Curbing Inflammation at Brain’s Barrier in Alzheimer’s Disease
I aim to understand the role of inflammation at the brain’s blood-cerebrospinal fluid barrier in Alzheimer’s disease and how it negatively affects barrier integrity that protects the brain.
Detailed Non-Technical Summary
In Aim 1, I will investigate immune cells activities at the choroid plexus, an important barrier between the brain and the rest of the body, in Alzheimer’s mouse models. I will use special stains, a high-powered microscope, and a computer to observe and record the immune cells in live action. I will then compare the mouse findings to human specimens. Aim 2 will determine whether the choroid plexus barrier is leaky in Alzheimer’s mouse models by examining cell-to-cell connections and checking brain fluids for the presence of small molecules that are normally found only in the blood.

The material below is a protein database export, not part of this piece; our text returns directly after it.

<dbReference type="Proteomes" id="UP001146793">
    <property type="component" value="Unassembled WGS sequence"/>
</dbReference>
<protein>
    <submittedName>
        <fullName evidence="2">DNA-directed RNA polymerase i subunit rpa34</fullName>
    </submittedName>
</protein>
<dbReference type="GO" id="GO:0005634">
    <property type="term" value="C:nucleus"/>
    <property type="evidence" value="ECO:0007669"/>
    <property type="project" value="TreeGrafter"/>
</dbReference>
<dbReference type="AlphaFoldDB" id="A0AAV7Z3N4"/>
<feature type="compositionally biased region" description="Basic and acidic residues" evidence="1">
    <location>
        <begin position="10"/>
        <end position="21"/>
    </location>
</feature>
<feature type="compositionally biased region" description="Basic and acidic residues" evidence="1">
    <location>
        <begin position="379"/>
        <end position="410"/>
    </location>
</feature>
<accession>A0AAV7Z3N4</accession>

The choroid plexus is a critical gateway for immune cells to gain entry to the brain. Regulation at this border may be a new way to control brain inflammation. The choroid plexus is small, deeply located within the brain, and free-floating, making it technically challenging to study and heretofore neglected in brain research. We have innovated live imaging with computational algorithms to study cell movements deep in the brain, and my study will be the first investigation of inflammation at the choroid plexus as a potential treatment target for Alzheimer’s disease. My study will provide conceptual validation of a new research direction, support my future independent research, and raise awareness of choroid plexus inflammation in Alzheimer’s disease and related dementia. Awareness will bring funding opportunities to encourage and support next generation researchers to pursue this topic and eventually lead to discovery of new therapies that target the immune infiltration process across the choroid plexus barrier to ensure optimal levels of immune activation sufficient to eliminate pathogens and damaged cells without causing chronic inflammation.
First published on: August 19, 2022
Last modified on: May 28, 2023